|Publication number||US4720242 A|
|Application number||US 07/028,976|
|Publication date||Jan 19, 1988|
|Filing date||Mar 23, 1987|
|Priority date||Mar 23, 1987|
|Also published as||EP0284246A1|
|Publication number||028976, 07028976, US 4720242 A, US 4720242A, US-A-4720242, US4720242 A, US4720242A|
|Original Assignee||Lowara, S.P.A.|
|Export Citation||BiBTeX, EndNote, RefMan|
|Patent Citations (27), Referenced by (34), Classifications (6), Legal Events (6)|
|External Links: USPTO, USPTO Assignment, Espacenet|
The present invention is directed to centrifugal pumps, and more particularly, to an improved impeller for centrifugal pumps which serves to attenuate or eliminate the effects of pressure and flow surges experienced by the pump, such as might result from cavitation, internal recirculation at reduced flow operations and the like. Still more particularly, the present invention relates to a centrifugal pump impeller of the closed type in which the impeller chamber is formed between axially-spaced cover members and in which a plurality of vane members are disposed therebetween to subdivide the impeller chamber into a plurality of subchambers.
Centrifugal pumps generally comprise a driven impeller which rotates within a pump casing or body. The impeller generally carries a number of blades or vanes which extend outwardly from the axis of rotation and which serve to force the fluid drawn into the impeller outwardly into the casing or pump body, thereby creating a suction at the central area which serves to draw fluid along an axial direction into the inlet of the impeller and delivering the fluid to the outlet at a higher peripheral velocity. Generally, the pump casing or body includes a volute, diffuser, or other system for converting the higher velocity fluid into a pressure head.
In many situations, particularly with respect to centrifugal pumps which are designed to operate within a wide range of capacities, the fluid being pumped is subjected to cavitation because of the system where the pump is included or by virtue of, for example, operating at part load conditions. In other situations, such as, for example, when a centrifugal pump is operated at reduced flows, strong internal recirculation can be generated. Both cavitation and internal recirculation result in fluid pressure pulsations which frequently can lead to rapid destruction or, at the very least, extensive wear of the various component parts of the pump, such as, for example, pump bearings, the impeller shaft and/or impeller vanes, thus limiting the useful life of the pump. Generally, the undesirable effects of cavitation and/or internal recirculation at part load operations are more pronounced in larger centrifugal pumps, and the wear and/or damage owing to such conditions can increase with increasing rotational speeds of the impeller.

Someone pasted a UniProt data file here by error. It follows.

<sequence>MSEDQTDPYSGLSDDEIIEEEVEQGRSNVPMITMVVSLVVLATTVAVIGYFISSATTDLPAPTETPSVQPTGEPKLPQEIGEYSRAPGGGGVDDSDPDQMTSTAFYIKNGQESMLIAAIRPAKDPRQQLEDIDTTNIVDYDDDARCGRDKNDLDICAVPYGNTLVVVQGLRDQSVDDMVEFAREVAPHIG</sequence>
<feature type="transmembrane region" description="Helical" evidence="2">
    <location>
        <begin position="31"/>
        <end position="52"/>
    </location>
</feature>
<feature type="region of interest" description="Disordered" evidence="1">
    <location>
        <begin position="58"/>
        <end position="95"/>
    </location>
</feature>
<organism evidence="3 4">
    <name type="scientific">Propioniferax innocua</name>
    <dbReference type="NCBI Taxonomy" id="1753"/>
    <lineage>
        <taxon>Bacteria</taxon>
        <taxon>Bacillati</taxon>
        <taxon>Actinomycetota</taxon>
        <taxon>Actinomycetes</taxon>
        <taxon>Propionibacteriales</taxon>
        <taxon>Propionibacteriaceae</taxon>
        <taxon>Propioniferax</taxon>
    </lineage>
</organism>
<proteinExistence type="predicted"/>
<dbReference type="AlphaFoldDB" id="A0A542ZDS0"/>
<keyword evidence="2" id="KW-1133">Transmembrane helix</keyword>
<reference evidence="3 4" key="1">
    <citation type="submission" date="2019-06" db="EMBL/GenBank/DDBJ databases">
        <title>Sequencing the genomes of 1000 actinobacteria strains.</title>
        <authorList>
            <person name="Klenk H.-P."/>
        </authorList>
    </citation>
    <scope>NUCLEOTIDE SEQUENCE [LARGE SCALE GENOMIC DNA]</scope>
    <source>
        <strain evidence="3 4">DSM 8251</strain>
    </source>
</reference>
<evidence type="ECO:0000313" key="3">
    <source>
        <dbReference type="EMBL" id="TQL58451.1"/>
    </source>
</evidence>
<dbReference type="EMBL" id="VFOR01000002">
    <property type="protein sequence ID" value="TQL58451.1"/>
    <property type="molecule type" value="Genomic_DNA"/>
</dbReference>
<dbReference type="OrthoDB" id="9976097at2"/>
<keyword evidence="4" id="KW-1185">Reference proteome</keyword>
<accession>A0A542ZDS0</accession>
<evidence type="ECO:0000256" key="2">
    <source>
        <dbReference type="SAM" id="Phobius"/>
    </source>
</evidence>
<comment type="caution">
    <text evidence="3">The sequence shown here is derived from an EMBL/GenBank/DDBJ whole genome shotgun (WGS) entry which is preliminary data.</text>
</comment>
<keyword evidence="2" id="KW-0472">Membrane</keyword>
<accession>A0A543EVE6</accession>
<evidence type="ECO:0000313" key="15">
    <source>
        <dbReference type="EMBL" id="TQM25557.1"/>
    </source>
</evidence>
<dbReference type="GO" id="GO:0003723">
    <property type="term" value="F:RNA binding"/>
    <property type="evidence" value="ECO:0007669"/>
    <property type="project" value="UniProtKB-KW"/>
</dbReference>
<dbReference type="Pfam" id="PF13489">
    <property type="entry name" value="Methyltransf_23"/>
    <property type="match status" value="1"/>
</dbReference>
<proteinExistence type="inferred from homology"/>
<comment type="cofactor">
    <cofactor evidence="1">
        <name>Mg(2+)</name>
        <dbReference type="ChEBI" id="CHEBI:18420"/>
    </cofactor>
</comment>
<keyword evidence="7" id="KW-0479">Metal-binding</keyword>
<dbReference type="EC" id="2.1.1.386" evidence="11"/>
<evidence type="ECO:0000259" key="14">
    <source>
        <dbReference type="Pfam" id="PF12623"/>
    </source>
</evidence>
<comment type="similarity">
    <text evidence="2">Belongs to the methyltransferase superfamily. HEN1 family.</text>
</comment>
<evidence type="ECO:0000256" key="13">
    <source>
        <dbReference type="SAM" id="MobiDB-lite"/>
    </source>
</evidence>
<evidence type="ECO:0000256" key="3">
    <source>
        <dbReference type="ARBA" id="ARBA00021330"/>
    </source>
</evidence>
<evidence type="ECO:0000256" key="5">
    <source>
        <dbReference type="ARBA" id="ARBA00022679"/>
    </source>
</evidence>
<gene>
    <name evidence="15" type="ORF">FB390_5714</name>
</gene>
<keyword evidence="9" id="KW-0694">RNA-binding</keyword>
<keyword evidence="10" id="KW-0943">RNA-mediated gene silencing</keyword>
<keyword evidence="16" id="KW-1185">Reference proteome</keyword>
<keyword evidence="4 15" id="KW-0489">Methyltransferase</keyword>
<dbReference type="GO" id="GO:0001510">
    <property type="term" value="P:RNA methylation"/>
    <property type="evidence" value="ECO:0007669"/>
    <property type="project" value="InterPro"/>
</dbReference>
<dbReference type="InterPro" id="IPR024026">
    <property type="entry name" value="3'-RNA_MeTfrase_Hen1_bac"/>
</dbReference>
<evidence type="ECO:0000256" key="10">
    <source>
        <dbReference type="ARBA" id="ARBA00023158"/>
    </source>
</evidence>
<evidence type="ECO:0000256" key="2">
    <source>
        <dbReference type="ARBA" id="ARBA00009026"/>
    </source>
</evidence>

Numerous efforts have been made to reduce the wear or damage attributable to such problems. Some of the more common attempted solutions have included limiting the interval of operation of the pumps in part load regions, utilizing highly wear-resistant materials for those parts which are most likely to be affected and/or providing inserts which are installed in regions where the effect of cavitation and/or internal recirculation are most likely to induce rapid wear or destruction and to provide for replacement of such inserts at regular intervals or when the need arises.
Another attempted solution for minimizing or reducing the effects of cavitation-induced erosion is disclosed in U.S. Pat. No. 4,239,453. In accordance with this patent, the centrifugal pump is provided with an annular diffuser element installed upstream of the intake or inlet to the impeller. The diffuser has a relatively small cross-sectional flow area remote from the intake to the impeller, which progressively increases in cross-sectional flow area towards the inlet to the impeller. The purpose for this arrangement, as disclosed in the patent, is to reduce the effect of eddy currents created at reduced rates of flow, which the patentee thereof believed to be one of the major causes of cavitation.